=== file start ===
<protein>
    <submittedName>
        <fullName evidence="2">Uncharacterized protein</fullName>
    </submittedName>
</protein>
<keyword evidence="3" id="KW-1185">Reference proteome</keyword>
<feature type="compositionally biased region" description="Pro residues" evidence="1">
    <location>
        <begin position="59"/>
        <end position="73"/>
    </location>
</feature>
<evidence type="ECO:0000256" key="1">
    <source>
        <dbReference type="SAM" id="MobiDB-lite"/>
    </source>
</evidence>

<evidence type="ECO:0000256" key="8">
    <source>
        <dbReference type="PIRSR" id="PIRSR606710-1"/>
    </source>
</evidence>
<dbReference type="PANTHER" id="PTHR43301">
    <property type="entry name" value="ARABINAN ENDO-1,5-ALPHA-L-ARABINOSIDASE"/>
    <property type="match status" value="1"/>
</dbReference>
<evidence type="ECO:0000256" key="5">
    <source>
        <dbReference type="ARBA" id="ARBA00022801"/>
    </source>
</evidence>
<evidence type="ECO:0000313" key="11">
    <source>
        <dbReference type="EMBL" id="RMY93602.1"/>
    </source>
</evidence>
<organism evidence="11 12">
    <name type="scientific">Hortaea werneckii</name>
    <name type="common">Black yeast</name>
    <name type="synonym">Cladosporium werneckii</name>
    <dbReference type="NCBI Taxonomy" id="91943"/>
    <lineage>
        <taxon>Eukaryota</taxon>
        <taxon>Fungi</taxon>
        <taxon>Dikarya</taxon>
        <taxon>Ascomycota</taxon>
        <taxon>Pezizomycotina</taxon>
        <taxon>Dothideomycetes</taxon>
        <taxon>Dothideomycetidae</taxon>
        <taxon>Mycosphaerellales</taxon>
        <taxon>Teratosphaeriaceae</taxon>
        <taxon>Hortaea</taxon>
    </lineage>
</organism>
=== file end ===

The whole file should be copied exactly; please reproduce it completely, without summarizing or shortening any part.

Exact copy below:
<protein>
    <submittedName>
        <fullName evidence="2">Uncharacterized protein</fullName>
    </submittedName>
</protein>
<keyword evidence="3" id="KW-1185">Reference proteome</keyword>
<feature type="compositionally biased region" description="Pro residues" evidence="1">
    <location>
        <begin position="59"/>
        <end position="73"/>
    </location>
</feature>
<evidence type="ECO:0000256" key="1">
    <source>
        <dbReference type="SAM" id="MobiDB-lite"/>
    </source>
</evidence>

<evidence type="ECO:0000256" key="8">
    <source>
        <dbReference type="PIRSR" id="PIRSR606710-1"/>
    </source>
</evidence>
<dbReference type="PANTHER" id="PTHR43301">
    <property type="entry name" value="ARABINAN ENDO-1,5-ALPHA-L-ARABINOSIDASE"/>
    <property type="match status" value="1"/>
</dbReference>
<evidence type="ECO:0000256" key="5">
    <source>
        <dbReference type="ARBA" id="ARBA00022801"/>
    </source>
</evidence>
<evidence type="ECO:0000313" key="11">
    <source>
        <dbReference type="EMBL" id="RMY93602.1"/>
    </source>
</evidence>
<organism evidence="11 12">
    <name type="scientific">Hortaea werneckii</name>
    <name type="common">Black yeast</name>
    <name type="synonym">Cladosporium werneckii</name>
    <dbReference type="NCBI Taxonomy" id="91943"/>
    <lineage>
        <taxon>Eukaryota</taxon>
        <taxon>Fungi</taxon>
        <taxon>Dikarya</taxon>
        <taxon>Ascomycota</taxon>
        <taxon>Pezizomycotina</taxon>
        <taxon>Dothideomycetes</taxon>
        <taxon>Dothideomycetidae</taxon>
        <taxon>Mycosphaerellales</taxon>
        <taxon>Teratosphaeriaceae</taxon>
        <taxon>Hortaea</taxon>
    </lineage>
</organism>